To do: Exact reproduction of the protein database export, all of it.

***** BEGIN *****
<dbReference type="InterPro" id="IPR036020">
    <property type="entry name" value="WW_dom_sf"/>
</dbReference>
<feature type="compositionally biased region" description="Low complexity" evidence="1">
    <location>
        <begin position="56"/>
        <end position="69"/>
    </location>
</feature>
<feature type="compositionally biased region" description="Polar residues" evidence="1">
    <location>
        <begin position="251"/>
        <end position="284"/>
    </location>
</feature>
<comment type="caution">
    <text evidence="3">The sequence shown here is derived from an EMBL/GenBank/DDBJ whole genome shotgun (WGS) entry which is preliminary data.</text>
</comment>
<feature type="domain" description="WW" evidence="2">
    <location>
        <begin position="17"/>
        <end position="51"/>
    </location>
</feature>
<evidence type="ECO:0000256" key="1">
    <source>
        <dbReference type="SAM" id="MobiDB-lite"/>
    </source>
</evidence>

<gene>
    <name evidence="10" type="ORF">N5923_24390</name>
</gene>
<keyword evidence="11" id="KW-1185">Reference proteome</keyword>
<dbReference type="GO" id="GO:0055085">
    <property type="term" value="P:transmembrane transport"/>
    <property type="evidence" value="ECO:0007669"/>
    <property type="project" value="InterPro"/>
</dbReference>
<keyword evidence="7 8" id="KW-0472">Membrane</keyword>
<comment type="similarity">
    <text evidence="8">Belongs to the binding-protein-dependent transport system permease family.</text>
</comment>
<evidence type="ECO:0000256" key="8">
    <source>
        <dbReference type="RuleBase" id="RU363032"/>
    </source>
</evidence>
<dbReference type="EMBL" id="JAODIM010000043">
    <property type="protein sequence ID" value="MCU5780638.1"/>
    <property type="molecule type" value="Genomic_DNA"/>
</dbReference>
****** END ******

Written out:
<dbReference type="InterPro" id="IPR036020">
    <property type="entry name" value="WW_dom_sf"/>
</dbReference>
<feature type="compositionally biased region" description="Low complexity" evidence="1">
    <location>
        <begin position="56"/>
        <end position="69"/>
    </location>
</feature>
<feature type="compositionally biased region" description="Polar residues" evidence="1">
    <location>
        <begin position="251"/>
        <end position="284"/>
    </location>
</feature>
<comment type="caution">
    <text evidence="3">The sequence shown here is derived from an EMBL/GenBank/DDBJ whole genome shotgun (WGS) entry which is preliminary data.</text>
</comment>
<feature type="domain" description="WW" evidence="2">
    <location>
        <begin position="17"/>
        <end position="51"/>
    </location>
</feature>
<evidence type="ECO:0000256" key="1">
    <source>
        <dbReference type="SAM" id="MobiDB-lite"/>
    </source>
</evidence>

<gene>
    <name evidence="10" type="ORF">N5923_24390</name>
</gene>
<keyword evidence="11" id="KW-1185">Reference proteome</keyword>
<dbReference type="GO" id="GO:0055085">
    <property type="term" value="P:transmembrane transport"/>
    <property type="evidence" value="ECO:0007669"/>
    <property type="project" value="InterPro"/>
</dbReference>
<keyword evidence="7 8" id="KW-0472">Membrane</keyword>
<comment type="similarity">
    <text evidence="8">Belongs to the binding-protein-dependent transport system permease family.</text>
</comment>
<evidence type="ECO:0000256" key="8">
    <source>
        <dbReference type="RuleBase" id="RU363032"/>
    </source>
</evidence>
<dbReference type="EMBL" id="JAODIM010000043">
    <property type="protein sequence ID" value="MCU5780638.1"/>
    <property type="molecule type" value="Genomic_DNA"/>
</dbReference>